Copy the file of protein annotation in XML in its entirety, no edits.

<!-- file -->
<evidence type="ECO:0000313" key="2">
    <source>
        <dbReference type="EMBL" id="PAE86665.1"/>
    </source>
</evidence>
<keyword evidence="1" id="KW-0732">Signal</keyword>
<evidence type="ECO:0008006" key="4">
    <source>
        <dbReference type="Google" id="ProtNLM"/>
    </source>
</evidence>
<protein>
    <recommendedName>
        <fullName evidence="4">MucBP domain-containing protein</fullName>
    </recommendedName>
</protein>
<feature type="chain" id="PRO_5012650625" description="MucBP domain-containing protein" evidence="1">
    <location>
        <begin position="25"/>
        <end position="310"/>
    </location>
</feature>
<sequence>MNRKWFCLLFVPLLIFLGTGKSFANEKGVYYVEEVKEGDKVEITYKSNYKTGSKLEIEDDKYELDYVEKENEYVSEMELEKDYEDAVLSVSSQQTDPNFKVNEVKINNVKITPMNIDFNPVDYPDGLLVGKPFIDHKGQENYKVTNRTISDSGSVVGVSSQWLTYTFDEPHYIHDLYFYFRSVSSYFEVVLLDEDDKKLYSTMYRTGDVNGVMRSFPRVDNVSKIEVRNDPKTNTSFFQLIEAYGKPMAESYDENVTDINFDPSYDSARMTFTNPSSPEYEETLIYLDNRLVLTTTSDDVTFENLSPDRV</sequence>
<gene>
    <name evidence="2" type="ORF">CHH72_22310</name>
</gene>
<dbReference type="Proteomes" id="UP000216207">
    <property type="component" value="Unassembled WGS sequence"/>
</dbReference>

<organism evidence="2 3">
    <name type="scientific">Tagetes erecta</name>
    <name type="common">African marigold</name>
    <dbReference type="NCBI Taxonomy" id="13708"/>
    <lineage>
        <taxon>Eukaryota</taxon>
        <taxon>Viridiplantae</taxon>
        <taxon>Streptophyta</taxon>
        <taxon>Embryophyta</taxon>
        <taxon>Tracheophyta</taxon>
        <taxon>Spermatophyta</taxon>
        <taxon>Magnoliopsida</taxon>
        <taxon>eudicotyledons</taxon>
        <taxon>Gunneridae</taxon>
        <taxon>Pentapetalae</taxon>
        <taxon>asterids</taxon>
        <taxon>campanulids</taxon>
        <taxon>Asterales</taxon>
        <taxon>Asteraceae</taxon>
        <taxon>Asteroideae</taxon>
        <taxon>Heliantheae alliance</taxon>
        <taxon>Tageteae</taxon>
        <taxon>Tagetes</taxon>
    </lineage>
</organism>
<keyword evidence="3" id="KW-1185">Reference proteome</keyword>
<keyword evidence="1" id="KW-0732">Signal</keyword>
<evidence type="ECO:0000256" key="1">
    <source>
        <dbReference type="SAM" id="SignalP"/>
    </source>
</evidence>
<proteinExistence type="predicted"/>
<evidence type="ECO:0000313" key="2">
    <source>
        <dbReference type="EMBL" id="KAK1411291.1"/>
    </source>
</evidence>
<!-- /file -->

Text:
<evidence type="ECO:0000313" key="2">
    <source>
        <dbReference type="EMBL" id="PAE86665.1"/>
    </source>
</evidence>
<keyword evidence="1" id="KW-0732">Signal</keyword>
<evidence type="ECO:0008006" key="4">
    <source>
        <dbReference type="Google" id="ProtNLM"/>
    </source>
</evidence>
<protein>
    <recommendedName>
        <fullName evidence="4">MucBP domain-containing protein</fullName>
    </recommendedName>
</protein>
<feature type="chain" id="PRO_5012650625" description="MucBP domain-containing protein" evidence="1">
    <location>
        <begin position="25"/>
        <end position="310"/>
    </location>
</feature>
<sequence>MNRKWFCLLFVPLLIFLGTGKSFANEKGVYYVEEVKEGDKVEITYKSNYKTGSKLEIEDDKYELDYVEKENEYVSEMELEKDYEDAVLSVSSQQTDPNFKVNEVKINNVKITPMNIDFNPVDYPDGLLVGKPFIDHKGQENYKVTNRTISDSGSVVGVSSQWLTYTFDEPHYIHDLYFYFRSVSSYFEVVLLDEDDKKLYSTMYRTGDVNGVMRSFPRVDNVSKIEVRNDPKTNTSFFQLIEAYGKPMAESYDENVTDINFDPSYDSARMTFTNPSSPEYEETLIYLDNRLVLTTTSDDVTFENLSPDRV</sequence>
<gene>
    <name evidence="2" type="ORF">CHH72_22310</name>
</gene>
<dbReference type="Proteomes" id="UP000216207">
    <property type="component" value="Unassembled WGS sequence"/>
</dbReference>

<organism evidence="2 3">
    <name type="scientific">Tagetes erecta</name>
    <name type="common">African marigold</name>
    <dbReference type="NCBI Taxonomy" id="13708"/>
    <lineage>
        <taxon>Eukaryota</taxon>
        <taxon>Viridiplantae</taxon>
        <taxon>Streptophyta</taxon>
        <taxon>Embryophyta</taxon>
        <taxon>Tracheophyta</taxon>
        <taxon>Spermatophyta</taxon>
        <taxon>Magnoliopsida</taxon>
        <taxon>eudicotyledons</taxon>
        <taxon>Gunneridae</taxon>
        <taxon>Pentapetalae</taxon>
        <taxon>asterids</taxon>
        <taxon>campanulids</taxon>
        <taxon>Asterales</taxon>
        <taxon>Asteraceae</taxon>
        <taxon>Asteroideae</taxon>
        <taxon>Heliantheae alliance</taxon>
        <taxon>Tageteae</taxon>
        <taxon>Tagetes</taxon>
    </lineage>
</organism>
<keyword evidence="3" id="KW-1185">Reference proteome</keyword>
<keyword evidence="1" id="KW-0732">Signal</keyword>
<evidence type="ECO:0000256" key="1">
    <source>
        <dbReference type="SAM" id="SignalP"/>
    </source>
</evidence>
<proteinExistence type="predicted"/>
<evidence type="ECO:0000313" key="2">
    <source>
        <dbReference type="EMBL" id="KAK1411291.1"/>
    </source>
</evidence>